Friday Film Review--"You Should Have Left"

Jul 31, 2020

A new movie, streaming on demand, proves that not all spooky houses are the same.     Rick Brough explains why, with this week’s Friday Film Review.

The movie is called “You Should Have Left”, which lets you know, at least, not to expect a musical.

It reminds you of the box-office smash of a couple years ago—“Get Out.”     Or the tag line from “The Amityville Horror”—“For God’s Sake, get out”  

Or the title of a future film—“No Seriously, You should Get the Hell Out.”

Kevin Bacon plays Theo Conroy, an uneasy-looking character who is, we’re told, a former banker.   

He is married to Susanna, a successful movie actress who is young enough to be his daughter, which means Theo hangs around in the background of her life of movie sets and handsome leading men and simulated sex scenes.

But his burden isn’t just about being a movie-star husband.     There are hints about some famous notorious episode in his past life, something that still occasionally has strangers recognizing him, with suspicion in their eyes.

Hoping to get their marriage back on track, Theo his wife (played by Amanda Seyfried) and precocious daughter (played by Avery Tiiu    Essex) take a rental in an isolated house in rural Wales.

It is not, however, a dank castle or a dusty old mansion.     It’s a modernist-looking residence of brick, concrete, colorless wood paneling and picture windows.     In Park City, it would look like the first spec house up for sale in a 200-uinit development.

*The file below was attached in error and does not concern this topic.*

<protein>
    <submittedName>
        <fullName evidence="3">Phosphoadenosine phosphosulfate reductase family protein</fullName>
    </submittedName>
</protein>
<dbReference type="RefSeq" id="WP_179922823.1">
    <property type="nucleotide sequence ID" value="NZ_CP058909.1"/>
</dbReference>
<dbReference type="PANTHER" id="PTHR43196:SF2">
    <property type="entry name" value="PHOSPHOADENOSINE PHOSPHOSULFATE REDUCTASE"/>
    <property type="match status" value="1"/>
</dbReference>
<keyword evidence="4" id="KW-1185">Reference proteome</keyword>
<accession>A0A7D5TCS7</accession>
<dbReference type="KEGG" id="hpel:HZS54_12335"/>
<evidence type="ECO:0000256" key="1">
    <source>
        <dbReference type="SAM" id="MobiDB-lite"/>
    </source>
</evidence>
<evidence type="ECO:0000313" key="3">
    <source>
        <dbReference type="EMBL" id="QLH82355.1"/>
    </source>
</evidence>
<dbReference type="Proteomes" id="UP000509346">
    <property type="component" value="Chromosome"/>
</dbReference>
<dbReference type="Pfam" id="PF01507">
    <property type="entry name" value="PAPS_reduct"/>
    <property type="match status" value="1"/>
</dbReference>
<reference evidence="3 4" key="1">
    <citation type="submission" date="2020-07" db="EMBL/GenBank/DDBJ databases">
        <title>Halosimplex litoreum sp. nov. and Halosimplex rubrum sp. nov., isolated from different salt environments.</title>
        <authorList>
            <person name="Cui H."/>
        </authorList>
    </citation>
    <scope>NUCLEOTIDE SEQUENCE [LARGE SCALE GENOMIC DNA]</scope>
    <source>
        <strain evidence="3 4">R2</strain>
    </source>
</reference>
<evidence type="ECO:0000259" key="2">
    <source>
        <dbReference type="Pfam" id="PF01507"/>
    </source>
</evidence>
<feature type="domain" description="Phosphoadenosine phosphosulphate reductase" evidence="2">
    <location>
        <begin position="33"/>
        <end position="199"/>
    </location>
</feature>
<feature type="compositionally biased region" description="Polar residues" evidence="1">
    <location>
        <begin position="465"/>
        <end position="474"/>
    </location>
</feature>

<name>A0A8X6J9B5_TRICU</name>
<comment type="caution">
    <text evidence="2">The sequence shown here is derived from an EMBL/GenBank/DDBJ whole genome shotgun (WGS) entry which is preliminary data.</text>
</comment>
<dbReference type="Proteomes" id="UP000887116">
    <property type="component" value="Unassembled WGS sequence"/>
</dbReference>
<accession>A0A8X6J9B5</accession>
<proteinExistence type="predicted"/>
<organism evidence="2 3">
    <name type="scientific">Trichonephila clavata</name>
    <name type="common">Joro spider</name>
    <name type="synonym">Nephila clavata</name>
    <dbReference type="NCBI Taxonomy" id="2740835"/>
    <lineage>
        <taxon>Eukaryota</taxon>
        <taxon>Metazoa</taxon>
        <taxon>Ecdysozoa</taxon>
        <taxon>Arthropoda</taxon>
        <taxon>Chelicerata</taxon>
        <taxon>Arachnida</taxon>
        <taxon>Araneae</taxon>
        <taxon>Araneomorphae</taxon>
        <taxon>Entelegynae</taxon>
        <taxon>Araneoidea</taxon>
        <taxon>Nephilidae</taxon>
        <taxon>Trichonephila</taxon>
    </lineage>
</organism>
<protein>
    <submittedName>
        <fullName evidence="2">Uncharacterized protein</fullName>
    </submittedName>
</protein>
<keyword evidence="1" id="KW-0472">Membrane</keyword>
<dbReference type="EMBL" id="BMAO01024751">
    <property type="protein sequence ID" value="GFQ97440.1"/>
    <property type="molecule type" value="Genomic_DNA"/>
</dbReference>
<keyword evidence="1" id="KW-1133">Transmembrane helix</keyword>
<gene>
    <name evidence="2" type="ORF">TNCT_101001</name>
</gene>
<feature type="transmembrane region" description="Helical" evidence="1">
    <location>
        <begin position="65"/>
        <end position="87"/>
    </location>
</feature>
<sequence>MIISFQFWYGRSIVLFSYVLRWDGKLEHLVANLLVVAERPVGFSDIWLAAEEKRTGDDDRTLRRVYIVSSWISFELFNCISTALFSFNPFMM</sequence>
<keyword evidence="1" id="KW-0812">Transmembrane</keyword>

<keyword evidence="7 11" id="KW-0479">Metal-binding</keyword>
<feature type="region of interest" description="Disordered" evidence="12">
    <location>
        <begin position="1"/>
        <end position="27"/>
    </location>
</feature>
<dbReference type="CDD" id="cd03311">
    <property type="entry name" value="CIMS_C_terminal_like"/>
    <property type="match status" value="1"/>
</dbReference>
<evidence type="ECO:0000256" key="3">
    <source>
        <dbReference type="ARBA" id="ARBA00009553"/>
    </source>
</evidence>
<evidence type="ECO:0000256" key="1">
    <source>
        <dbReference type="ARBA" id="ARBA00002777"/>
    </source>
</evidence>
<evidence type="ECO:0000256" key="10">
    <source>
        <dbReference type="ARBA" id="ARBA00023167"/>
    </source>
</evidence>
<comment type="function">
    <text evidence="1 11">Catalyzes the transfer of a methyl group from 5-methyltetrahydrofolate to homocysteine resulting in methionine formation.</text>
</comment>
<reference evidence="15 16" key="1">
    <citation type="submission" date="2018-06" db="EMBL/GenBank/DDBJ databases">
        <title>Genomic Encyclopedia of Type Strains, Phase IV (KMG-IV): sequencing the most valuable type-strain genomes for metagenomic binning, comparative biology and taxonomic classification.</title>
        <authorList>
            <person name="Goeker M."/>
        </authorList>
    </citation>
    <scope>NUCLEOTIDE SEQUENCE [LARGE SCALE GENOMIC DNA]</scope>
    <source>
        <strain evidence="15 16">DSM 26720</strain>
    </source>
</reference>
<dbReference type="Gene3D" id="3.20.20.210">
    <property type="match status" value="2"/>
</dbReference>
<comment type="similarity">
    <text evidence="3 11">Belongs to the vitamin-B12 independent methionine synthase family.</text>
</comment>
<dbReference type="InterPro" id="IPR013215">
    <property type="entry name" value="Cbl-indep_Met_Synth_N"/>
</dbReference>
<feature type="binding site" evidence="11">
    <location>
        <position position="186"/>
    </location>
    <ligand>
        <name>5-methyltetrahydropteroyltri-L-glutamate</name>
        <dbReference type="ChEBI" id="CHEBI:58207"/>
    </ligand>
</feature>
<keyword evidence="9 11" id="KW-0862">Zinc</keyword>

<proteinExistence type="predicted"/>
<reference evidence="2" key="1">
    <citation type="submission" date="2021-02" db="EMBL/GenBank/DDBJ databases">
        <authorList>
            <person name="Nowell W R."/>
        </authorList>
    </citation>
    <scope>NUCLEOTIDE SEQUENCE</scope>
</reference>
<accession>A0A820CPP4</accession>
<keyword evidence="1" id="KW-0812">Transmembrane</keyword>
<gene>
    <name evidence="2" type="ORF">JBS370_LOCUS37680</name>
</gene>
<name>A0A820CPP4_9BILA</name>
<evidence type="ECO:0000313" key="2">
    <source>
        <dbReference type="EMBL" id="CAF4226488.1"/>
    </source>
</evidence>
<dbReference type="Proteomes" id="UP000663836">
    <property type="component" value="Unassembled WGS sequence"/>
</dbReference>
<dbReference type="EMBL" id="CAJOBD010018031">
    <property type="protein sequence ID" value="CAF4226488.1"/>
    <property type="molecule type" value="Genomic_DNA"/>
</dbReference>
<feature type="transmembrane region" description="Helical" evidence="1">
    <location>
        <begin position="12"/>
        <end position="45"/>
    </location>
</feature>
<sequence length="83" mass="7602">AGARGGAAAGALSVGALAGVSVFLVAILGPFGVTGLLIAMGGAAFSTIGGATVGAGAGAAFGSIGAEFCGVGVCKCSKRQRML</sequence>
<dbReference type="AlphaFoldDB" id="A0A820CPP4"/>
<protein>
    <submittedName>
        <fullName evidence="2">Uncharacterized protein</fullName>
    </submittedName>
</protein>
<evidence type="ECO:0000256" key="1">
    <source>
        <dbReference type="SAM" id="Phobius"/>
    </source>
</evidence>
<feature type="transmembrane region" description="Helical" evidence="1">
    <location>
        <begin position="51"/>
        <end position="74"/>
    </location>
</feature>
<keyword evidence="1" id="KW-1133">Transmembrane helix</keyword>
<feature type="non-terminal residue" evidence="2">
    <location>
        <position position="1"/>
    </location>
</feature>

On the surface, the story is about Theo’s marriage coming undone, and the bond with his daughter becoming more and more precious.

But we also get spooky shadows, dark figures jumping around in the background, and mirrors and passageways and Floor Area Ratios that just don’t behave the way they’re supposed to.   

You get plenty of routine jump scares.    But the movie more often tries to creep you out in subtle ways.

In fact, it looks like an update of the 1963 classic “The Haunting.”  It’s the study of a doomed character—Julie Harris in the older film, Bacon in this one—who is meant to be in this predicament.   The house wants them.

The director and screenwriter, David Koepp, has worked on a long line of thrillers, such as the “Jurassic Park” and “Mission Impossible” franchises.   He collaborated with Kevin Bacon on the ghost story “Stir of Echoes” in 1999.

On my “Things that go bump in the night’ scale, I give “You Should Have Left” four out of five.    For the Friday Film Review, I’m Rick Brough.